- The Washington Times - Saturday, November 4, 2006

Common Sense Media, a nonprofit group dedicated to improving the entertainment lives of families, provides reviews of the latest movies from a parenting perspective. For more reviews, click on commonsensemedia.org.

‘Flushed Away’

Rating: PG for crude humor and some language.

Common Sense Media: On. For ages 5 and older.

(out of five stars)

Running time: 86 minutes

Common Sense review: “Flushed Away” tells the story of a snobby rat named Roddy (voiced by Hugh Jackman) who is living a cushy life in a London flat. His fancy cage is decked out with all of life’s necessities, and when the flat’s human residents are away, Roddy and his servant-rats live high on the hog.

Sid (Shane Richie) is the exact opposite of Roddy. He’s a low-life sewer rat who ends up in Roddy’s flat by way of the faucet. Once he gets a taste of luxury, he’s not too keen about going back to the sewer. One thing leads to another, and before you know it, Roddy’s headed to the town of Ratropolis (the sewers), and Sid is kicking back in the penthouse with a big-screen TV and remote control.

Below the city, Roddy finds a colorful world teeming with assorted creatures, including Rita (Kate Winslet), an entrepreneurial rat who squeaks out a living in the sewers with her trawler. All Roddy wants is to get back home, but first he and Rita have to contend with the malicious Toad (Ian McKellen). Toad hates rodents and decides to “flush out” the sewers, dispatching hench-rats Spike and Whitey (Andy Serkis and Bill Nighy) to do the job. When they fail, Toad calls in his cousin, the villainous Le Frog (Jean Reno), who is like a rodent version of Jabba the Hutt.

If you can get past the crude humor in “Flushed Away,” you’ll find it has an imaginative story line and amusing characters, including funny little slugs who are easily frightened. (They’re classic characters from Aardman Animations — the folks behind “Wallace and Gromit” and “Creature Comforts.”) There’s also a message: It’s a big world out there, if you’re willing to venture out of your comfort zone and experience it.

Common Sense note: Parents need to know that children definitely will want to see this animated adventure from the folks behind “Wallace and Gromit.”

Not surprisingly, considering the title, it has lots of potty humor: The story line revolves around a rat being flushed down a toilet into a sewer, and there are references to human waste, including one scene in which a character appears to grab a piece of excrement. Lots of cartoon violence, too. Toad is an evil villain, and Sid is a disgusting character who belches, passes gas and is generally crude. On the other hand, Rita is an independent girl who can fend for herself.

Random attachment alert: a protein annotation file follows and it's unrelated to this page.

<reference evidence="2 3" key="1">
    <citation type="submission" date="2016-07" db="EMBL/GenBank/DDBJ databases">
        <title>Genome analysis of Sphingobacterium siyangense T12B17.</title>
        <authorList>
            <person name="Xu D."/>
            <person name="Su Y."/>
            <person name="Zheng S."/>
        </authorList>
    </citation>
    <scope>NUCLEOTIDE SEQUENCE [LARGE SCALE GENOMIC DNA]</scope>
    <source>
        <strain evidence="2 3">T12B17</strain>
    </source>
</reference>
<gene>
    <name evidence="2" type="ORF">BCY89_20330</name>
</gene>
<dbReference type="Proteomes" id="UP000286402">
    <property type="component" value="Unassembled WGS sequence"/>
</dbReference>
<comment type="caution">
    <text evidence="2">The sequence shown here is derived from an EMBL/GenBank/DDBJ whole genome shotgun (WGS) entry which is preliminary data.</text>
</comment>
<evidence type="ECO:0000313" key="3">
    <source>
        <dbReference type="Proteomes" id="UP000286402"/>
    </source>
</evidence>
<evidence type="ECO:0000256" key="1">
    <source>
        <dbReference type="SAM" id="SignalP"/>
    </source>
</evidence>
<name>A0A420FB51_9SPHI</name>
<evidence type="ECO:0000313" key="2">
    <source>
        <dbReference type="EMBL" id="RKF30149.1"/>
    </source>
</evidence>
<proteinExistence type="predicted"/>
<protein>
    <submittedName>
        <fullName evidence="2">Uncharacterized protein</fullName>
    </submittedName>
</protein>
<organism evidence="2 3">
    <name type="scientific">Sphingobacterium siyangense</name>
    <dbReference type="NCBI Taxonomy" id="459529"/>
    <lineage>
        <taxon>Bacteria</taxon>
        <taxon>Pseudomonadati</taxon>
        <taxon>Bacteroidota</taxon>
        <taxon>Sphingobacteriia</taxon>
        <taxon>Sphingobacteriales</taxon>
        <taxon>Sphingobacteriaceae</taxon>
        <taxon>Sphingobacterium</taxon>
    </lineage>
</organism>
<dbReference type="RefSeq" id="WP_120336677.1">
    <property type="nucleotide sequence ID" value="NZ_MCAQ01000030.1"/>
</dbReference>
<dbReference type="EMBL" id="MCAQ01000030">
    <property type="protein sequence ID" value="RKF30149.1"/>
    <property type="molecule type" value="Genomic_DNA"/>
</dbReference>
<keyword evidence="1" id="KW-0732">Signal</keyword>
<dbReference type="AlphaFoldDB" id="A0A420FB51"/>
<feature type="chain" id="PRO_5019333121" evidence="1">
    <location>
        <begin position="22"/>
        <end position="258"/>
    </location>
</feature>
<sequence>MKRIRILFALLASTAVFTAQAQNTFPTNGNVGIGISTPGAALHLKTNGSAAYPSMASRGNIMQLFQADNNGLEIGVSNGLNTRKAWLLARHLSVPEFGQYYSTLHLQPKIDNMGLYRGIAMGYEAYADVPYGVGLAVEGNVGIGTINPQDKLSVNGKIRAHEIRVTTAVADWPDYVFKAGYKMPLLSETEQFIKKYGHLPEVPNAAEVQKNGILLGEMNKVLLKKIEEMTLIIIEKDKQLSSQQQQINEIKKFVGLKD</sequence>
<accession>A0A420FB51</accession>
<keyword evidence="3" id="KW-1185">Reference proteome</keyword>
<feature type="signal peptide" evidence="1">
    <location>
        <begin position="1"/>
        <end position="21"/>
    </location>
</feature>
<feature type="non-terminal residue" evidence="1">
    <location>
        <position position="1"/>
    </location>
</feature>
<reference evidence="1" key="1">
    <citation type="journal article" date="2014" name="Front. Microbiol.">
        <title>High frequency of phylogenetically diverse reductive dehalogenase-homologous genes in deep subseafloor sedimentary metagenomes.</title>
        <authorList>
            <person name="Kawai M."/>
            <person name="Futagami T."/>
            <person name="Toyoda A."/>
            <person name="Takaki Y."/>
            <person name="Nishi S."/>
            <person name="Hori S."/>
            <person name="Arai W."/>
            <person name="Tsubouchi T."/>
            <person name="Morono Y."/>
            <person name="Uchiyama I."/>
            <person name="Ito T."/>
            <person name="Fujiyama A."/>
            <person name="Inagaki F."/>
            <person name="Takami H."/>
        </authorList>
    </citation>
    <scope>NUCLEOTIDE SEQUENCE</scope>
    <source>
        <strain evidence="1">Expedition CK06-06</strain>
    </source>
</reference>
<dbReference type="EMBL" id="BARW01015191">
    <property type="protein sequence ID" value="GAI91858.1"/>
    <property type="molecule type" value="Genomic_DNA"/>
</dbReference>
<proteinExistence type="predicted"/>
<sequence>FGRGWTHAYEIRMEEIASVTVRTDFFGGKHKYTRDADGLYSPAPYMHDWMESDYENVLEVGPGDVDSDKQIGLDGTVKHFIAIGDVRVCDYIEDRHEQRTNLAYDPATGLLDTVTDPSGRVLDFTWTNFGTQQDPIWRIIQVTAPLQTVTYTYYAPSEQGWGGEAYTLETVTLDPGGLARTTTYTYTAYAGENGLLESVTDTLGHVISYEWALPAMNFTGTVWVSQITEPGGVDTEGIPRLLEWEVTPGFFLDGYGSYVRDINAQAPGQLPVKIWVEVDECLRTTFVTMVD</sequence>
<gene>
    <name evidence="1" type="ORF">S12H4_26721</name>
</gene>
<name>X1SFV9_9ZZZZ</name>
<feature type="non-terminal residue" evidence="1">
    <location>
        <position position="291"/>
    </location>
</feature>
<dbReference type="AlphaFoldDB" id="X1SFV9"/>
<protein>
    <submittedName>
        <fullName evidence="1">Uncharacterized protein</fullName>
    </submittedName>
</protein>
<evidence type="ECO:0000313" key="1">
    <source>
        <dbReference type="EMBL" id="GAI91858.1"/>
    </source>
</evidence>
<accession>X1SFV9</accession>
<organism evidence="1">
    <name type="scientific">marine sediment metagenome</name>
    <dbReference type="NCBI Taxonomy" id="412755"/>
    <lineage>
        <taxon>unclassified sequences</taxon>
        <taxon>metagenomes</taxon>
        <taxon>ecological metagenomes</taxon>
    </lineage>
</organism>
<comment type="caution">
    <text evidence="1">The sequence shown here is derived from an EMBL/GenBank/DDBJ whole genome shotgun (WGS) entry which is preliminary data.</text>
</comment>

Families can talk about whether Sid should have flushed Roddy down the toilet. Was that the right thing to do? Was there an alternative solution? How did Roddy make the best of the situation once he was in Ratropolis? Was Rita right when she tried to abandon Roddy when he needed her most?

Sexual content: Roddy accidentally kisses a bride-rat on her wedding day. Females wear tight outfits and shake their behinds. Roddy accidentally pulls down Rita’s pants, revealing underwear. Innuendoes between Toad and Rita. References to Roddy being Rita’s boyfriend.

Language alert: Some mild phrases such as “Load of old rubbish” and “You idiots.”

Violence alert: Roddy takes a wild ride down the toilet, gulping for air. (He can’t swim.) He and Rita flee in her boat from villains while being shot at and threatened. A character gets “zapped” when the toaster he’s riding falls into the water. A character falls and lands on a block of cement. Assorted scenes with characters being shot, threatened, yelled at and electrocuted.

Commercialism alert: Everything in the sewer is cobbled together with assorted parts from name-brand appliances and everything else under the sun.


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